Oprah enjoys enormous popularity and her influence in the lives of individuals is considerable. There clearly is a need for sober reflection on Oprah’s significance as a spiritual guru.

Even cursory exposure to her teachings is unsettling. Her claim that religious or spiritual reality is not really about believing anything is self-defeating, since the technologies she promotes are rooted in certain definite beliefs. By denying the significance to true belief, Oprah takes the important role of evidence off the table and promises a set of attractive experiences. Meanwhile, her avid disciples or “fans,” if you prefer) abandon their more traditional beliefs, or try somehow to line them up with the principles of “the power of now.”

Oprah believes that Jesus Christ was not the unique savior of the world. That’s a pretty fundamental belief. It’s no use denying that she has control beliefs. The question is whether her beliefs are adequately grounded in evidence and whether her beliefs are true.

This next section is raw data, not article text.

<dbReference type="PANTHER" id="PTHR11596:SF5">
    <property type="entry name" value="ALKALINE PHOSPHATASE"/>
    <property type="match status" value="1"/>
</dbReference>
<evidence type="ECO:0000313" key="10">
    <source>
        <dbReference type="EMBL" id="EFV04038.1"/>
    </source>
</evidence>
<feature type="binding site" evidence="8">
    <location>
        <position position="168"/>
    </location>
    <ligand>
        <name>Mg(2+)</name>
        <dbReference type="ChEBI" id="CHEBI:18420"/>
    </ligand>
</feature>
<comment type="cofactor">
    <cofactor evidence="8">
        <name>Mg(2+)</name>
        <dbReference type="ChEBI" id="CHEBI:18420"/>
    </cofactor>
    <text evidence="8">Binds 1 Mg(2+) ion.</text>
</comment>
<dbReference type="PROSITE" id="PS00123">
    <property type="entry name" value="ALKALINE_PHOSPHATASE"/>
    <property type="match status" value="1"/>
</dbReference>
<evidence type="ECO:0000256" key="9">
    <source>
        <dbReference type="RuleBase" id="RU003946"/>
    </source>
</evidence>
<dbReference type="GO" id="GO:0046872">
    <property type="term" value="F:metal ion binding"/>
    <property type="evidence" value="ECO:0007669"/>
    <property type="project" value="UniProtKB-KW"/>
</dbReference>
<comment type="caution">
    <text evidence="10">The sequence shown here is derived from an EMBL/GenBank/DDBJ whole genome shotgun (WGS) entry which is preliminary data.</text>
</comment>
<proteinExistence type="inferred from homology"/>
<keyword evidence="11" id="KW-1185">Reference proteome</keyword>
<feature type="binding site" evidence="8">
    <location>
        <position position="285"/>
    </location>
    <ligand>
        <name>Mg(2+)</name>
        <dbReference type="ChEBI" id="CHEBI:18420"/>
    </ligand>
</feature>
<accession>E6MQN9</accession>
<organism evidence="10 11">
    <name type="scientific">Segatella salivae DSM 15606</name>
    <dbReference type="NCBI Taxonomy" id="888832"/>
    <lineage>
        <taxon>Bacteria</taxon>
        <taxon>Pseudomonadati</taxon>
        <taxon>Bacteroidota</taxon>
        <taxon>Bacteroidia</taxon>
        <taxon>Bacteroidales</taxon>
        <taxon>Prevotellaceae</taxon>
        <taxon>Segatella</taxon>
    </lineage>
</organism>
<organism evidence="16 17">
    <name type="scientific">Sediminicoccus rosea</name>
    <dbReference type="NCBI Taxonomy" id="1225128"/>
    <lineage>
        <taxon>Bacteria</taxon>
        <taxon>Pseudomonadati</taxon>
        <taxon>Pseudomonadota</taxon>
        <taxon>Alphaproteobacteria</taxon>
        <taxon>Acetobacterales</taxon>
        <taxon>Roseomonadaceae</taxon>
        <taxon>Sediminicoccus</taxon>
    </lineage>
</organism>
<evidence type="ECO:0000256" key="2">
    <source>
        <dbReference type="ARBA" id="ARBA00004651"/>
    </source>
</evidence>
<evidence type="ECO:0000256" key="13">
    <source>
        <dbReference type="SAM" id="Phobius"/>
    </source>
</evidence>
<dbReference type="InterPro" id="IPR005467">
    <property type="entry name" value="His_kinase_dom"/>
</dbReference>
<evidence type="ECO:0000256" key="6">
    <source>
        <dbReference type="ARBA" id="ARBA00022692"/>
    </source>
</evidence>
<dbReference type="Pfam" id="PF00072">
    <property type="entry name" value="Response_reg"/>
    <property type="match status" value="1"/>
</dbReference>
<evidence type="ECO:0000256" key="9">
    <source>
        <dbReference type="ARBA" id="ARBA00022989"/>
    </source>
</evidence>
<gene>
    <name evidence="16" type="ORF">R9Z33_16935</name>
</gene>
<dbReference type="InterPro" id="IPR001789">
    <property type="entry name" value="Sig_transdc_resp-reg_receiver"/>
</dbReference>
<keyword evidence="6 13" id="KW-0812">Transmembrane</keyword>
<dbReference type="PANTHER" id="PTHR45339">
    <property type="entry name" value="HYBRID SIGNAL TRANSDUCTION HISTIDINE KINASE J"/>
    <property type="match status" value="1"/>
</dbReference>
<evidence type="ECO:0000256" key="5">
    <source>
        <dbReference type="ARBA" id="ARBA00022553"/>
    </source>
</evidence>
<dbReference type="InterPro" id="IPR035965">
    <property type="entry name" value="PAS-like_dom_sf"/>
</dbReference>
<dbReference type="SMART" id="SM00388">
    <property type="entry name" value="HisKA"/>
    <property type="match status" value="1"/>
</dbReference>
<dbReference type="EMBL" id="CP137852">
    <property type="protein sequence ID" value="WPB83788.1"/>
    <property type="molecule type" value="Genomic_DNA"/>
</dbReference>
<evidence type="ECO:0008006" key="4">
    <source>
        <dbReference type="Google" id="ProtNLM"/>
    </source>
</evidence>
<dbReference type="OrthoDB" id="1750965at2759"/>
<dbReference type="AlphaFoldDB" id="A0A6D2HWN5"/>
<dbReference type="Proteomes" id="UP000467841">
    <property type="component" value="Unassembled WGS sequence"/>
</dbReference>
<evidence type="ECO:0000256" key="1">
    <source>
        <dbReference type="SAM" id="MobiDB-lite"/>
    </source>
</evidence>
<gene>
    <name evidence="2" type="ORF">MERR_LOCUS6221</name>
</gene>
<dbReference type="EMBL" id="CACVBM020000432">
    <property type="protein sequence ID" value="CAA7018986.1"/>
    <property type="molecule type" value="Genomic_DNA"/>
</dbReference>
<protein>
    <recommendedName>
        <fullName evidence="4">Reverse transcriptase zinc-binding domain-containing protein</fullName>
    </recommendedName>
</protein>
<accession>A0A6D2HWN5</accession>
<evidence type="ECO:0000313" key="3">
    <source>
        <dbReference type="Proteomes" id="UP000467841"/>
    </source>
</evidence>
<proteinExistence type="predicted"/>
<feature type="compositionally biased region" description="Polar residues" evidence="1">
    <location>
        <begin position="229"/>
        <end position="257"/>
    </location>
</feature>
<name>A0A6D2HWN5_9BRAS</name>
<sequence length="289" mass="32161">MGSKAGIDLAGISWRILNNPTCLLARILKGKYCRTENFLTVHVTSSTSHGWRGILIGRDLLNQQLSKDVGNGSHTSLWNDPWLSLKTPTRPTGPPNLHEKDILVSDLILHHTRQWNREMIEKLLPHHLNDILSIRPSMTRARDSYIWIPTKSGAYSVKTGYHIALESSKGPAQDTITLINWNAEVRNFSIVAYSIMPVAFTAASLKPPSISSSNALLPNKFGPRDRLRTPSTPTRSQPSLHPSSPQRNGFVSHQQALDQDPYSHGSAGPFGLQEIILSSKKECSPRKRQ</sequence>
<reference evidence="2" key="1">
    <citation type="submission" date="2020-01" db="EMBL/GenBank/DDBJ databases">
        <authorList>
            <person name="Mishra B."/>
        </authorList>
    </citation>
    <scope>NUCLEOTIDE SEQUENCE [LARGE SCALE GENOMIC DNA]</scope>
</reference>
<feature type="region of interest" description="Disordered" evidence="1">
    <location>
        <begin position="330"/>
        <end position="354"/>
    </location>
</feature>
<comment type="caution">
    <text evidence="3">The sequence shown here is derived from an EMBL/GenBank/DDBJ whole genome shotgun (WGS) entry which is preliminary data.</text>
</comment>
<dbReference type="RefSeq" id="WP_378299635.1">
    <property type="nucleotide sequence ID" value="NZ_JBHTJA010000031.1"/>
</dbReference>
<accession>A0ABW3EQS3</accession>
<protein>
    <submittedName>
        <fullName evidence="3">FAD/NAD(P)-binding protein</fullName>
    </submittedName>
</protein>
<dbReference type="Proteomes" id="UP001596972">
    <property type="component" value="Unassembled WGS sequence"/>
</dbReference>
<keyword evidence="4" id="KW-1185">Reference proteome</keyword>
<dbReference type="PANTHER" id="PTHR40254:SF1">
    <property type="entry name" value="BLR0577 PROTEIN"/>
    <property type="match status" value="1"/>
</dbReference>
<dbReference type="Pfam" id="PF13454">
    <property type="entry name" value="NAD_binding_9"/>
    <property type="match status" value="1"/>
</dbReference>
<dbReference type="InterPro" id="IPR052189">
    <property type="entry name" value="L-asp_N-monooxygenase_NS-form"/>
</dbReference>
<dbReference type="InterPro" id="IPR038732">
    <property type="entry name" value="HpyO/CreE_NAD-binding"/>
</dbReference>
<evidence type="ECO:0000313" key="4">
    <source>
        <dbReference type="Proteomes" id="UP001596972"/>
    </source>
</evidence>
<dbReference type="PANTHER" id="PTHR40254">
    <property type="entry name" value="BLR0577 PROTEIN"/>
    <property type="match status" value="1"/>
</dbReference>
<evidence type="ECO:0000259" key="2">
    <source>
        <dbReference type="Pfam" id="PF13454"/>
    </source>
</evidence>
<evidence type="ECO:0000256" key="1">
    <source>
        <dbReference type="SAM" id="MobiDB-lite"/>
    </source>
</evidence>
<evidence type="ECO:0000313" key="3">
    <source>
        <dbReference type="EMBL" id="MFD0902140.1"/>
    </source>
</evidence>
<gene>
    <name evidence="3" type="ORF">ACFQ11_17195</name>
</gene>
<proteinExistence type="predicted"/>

Here are some suggested principles for evaluating Oprah’s claims, or anyone else’s for that matter (including the preacher at your neighborhood church):

  1. If she denies that beliefs are important to her spiritual outlook, she’s being dishonest, or else she has deceived herself.
  2. If experience is promoted over truth, then there is no way to gauge the validity of the experience. Does it connect with reality, or is it a counterfeit of reality?